Agriculture Reference
In-Depth Information
regulation of the food animal industries with
respect to animal welfare. Despite the wide-
spread adoption in 2000 by the trade organiza-
tion of the egg industry, the United Egg Producers
(UEP), of animal welfare standards specifying
(among other things) minimum space allow-
ances in conventional cages (UEP, 2010), pres-
sure continued to mount on the egg industry to
move to alternative production systems (Mench
et al ., 2011). This pressure came mainly in the
form of voter initiatives and regulations at
the state level, promoted in large part by the
Humane Society of the United States (HSUS).
Because of the potential for economic dis-
ruption of the industry as a whole due to incon-
sistent and conflicting state regulation, the UEP
and the HSUS decided in 2011 jointly to seek
federal regulation focusing on laying hen wel-
fare (HSUS, 2011). If passed, this regulation
would codify various management practices
that are already part of the UEP standards, but
in addition outlaw conventional cages. The
alternative systems that will be allowed include
non-cage systems (e.g. aviaries, free-range) and
enriched colonies. The latter system was devel-
oped in Europe in the years following the initial
announcement of the conventional cage ban in
response to concerns about some of the persis-
tent negative hen health aspects of non-cage
systems (Lay et al ., 2011), and with considerable
input from animal welfare scientists (Mench
et al ., 2011). Enriched colonies (also called fur-
nished cages) are larger than conventional
cages in order to provide sufficient space to allow
hens more freedom of movement, and contain
perches, a nesting area and a foraging area to
satisfy hens' needs to perform pecking and
scratching behaviours.
It seems likely that the use of conventional
cages will come under increasing scrutiny and
regulation in developed countries. For example,
the National Animal Welfare Advisory
Committee of New Zealand, a committee estab-
lished under the Animal Welfare Act to provide
advice to the Ministry of Agriculture, recom-
mended that conventional cages be phased out,
which the Ministry has agreed producers will be
required to do by 2012 (
The egg farmers in Manitoba, one of the Canadian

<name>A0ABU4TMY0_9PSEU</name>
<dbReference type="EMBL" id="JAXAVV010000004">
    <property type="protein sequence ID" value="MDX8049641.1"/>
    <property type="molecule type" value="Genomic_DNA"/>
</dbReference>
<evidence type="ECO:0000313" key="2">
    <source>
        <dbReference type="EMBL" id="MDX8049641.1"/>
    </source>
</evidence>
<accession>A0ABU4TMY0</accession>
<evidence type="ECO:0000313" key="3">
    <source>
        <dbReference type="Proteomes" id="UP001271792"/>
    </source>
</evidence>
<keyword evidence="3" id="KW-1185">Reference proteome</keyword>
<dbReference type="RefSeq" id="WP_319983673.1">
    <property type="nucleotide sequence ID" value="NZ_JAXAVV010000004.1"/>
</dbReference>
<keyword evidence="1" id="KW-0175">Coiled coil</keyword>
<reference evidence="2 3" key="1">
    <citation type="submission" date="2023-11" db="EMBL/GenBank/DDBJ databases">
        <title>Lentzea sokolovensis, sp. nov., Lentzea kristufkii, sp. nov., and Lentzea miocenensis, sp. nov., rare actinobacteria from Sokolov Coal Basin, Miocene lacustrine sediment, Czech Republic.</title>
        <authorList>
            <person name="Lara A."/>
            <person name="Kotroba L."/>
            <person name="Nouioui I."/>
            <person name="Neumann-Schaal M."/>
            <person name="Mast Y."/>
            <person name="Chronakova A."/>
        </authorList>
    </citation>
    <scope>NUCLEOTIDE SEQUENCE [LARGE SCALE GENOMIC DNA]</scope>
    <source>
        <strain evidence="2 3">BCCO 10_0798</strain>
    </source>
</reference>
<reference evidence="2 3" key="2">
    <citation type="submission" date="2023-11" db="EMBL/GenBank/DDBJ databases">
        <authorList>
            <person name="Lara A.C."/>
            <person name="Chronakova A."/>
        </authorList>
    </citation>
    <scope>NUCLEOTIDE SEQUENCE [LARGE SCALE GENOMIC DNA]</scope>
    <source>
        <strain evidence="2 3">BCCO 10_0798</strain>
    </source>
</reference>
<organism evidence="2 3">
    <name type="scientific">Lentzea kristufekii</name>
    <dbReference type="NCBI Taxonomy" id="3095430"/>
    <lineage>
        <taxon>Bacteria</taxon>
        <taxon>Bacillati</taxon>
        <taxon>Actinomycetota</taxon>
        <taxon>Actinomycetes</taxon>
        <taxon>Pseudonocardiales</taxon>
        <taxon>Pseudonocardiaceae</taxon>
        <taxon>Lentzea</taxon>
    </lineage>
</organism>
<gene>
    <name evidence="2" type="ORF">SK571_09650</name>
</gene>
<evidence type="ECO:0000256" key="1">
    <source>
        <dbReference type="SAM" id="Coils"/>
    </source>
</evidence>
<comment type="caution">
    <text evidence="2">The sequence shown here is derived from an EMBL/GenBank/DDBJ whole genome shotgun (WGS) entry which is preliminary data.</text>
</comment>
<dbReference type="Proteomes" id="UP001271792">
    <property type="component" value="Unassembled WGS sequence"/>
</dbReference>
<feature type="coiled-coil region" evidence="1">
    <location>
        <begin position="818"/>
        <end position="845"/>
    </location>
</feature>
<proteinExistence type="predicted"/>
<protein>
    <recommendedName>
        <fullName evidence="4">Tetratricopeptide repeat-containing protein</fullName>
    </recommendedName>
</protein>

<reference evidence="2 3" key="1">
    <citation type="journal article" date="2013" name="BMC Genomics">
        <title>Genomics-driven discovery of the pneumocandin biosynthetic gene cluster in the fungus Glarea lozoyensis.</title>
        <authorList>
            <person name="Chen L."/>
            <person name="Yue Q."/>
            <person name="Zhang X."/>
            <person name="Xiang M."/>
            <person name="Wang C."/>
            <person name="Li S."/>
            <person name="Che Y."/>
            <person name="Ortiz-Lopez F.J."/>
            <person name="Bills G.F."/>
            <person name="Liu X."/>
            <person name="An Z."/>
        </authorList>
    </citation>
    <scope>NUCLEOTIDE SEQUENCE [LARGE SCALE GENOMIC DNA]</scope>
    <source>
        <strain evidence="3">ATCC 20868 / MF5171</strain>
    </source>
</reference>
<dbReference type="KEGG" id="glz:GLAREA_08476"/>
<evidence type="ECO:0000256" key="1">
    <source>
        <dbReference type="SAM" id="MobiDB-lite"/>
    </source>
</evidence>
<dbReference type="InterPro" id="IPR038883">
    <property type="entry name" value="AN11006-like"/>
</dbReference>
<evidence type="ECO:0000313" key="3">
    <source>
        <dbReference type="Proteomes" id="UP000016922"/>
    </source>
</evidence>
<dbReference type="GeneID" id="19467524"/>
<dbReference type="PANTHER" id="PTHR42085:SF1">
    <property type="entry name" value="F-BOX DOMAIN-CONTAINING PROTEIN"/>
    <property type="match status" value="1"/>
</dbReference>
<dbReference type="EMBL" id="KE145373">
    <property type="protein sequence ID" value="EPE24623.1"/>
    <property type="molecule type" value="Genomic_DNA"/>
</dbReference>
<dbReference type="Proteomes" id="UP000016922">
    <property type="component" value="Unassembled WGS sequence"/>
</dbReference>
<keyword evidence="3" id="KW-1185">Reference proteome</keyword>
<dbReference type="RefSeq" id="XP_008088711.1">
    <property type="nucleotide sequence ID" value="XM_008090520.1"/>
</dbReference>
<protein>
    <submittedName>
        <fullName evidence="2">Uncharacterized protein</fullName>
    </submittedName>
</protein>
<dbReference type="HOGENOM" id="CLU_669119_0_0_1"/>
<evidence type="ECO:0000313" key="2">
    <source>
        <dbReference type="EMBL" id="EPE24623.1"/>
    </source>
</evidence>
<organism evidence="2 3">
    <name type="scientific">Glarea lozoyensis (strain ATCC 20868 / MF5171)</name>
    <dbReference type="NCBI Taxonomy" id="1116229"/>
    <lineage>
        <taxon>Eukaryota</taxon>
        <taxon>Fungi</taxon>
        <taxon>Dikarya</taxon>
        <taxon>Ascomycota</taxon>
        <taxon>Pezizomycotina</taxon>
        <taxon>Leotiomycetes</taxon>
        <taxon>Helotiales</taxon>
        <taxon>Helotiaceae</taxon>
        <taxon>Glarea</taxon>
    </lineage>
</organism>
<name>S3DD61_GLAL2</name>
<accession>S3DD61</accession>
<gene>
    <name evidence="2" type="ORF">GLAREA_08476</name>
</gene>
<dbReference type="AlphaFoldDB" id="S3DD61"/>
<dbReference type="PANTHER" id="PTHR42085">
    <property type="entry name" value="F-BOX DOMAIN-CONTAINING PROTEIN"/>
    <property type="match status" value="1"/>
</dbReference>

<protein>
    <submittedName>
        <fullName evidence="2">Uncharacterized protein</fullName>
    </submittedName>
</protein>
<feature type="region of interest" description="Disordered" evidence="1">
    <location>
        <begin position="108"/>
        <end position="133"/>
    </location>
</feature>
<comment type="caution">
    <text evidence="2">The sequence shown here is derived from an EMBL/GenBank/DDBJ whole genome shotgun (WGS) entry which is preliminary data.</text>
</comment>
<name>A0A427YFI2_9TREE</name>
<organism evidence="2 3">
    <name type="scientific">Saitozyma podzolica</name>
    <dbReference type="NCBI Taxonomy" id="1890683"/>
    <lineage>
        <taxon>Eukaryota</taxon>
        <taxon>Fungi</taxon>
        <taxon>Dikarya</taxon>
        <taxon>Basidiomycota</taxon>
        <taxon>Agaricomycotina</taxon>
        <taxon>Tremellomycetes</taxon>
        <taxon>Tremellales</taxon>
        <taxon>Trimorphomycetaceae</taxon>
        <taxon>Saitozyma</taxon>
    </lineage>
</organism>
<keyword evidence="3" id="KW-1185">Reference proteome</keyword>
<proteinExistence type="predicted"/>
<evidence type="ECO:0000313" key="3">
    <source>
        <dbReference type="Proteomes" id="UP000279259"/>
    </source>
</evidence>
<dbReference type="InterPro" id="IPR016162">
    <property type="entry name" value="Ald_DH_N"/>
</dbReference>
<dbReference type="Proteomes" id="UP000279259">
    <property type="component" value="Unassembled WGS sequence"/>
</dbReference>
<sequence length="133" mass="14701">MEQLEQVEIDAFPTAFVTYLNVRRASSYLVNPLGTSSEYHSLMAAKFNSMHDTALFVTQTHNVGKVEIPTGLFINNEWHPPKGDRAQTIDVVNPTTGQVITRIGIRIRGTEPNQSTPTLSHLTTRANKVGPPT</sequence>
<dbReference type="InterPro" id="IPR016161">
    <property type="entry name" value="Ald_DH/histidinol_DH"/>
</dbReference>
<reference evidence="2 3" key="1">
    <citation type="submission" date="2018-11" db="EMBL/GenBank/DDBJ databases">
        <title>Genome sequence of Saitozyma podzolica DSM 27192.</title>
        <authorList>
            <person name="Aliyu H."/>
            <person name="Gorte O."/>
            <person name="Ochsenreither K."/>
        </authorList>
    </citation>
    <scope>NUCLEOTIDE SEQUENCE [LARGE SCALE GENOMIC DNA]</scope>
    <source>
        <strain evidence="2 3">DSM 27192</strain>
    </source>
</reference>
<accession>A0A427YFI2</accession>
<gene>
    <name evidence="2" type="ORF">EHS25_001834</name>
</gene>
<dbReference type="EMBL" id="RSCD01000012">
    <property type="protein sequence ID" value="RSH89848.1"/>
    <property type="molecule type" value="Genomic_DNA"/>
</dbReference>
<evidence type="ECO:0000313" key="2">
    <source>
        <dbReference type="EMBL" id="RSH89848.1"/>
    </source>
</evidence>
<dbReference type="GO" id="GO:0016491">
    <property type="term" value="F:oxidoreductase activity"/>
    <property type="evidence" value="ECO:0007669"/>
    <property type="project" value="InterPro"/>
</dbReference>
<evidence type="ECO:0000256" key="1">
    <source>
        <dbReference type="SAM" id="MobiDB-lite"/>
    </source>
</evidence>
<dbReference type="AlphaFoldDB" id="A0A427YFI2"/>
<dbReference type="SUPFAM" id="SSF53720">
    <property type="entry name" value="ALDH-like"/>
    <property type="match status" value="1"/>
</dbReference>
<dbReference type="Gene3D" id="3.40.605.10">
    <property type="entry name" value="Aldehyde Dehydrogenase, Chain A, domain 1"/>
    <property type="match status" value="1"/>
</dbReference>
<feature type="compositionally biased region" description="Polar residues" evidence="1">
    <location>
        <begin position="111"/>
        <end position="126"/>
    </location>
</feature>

provinces, have decided to discontinue using
conventional cages beginning in 2018 due to
public concerns, to be replaced by furnished
cages (Friesen, 2010). Together, these exam-
ples of legislation and industry-led initiatives
illustrate how public concern about animal
welfare can be the primary driving factor in the
sustainability (or lack thereof) of animal produc-
tion systems.
Challenges and Complexity: Animal
Welfare and Other Aspects
of Sustainability
Given that both animal welfare and sustainability
are multi-faceted concepts, it is unsurprising that
the relationship between the two ideas is complex.
There are examples where improvements to ani-
mal welfare can support or, alternatively, conflict
with other aspects of sustainability. The following
section outlines examples of these situations with
respect to economic and environmental issues.
The examples are limited to evidence-based con-
cerns about animal welfare and focus on animal
interactions with the environment or manage-
ment practices. Other aspects of changing hous-
ing systems or management practices associated
with animal welfare, such as worker satisfaction
and health and food safety are also important, but
are beyond the scope of this chapter. This section
will end with a discussion of how animal welfare
can be incorporated into different sustainability
criteria and evaluation.
Economic sustainability
and animal welfare
There are numerous management practices that
improve both animal welfare and economic sus-
tainability. For example, appropriate animal han-
dling by humans is an important component of
good welfare and plays a role in the productivity,
and thus economic sustainability, of farming sys-
tems. Negative handling practices, such as hitting
and shouting, are associated with lower growth
rates and milk production in pigs and dairy cattle,
respectively (reviewed by Hemsworth, 2003).
Indeed, rough handling can decrease meat qual-
ity at slaughter for both pigs and cattle. For exam-
ple, use of electric prods increases the prevalence
of pale, soft and exudative (PSE) pork meat, as a
result of increased post-mortem acidification
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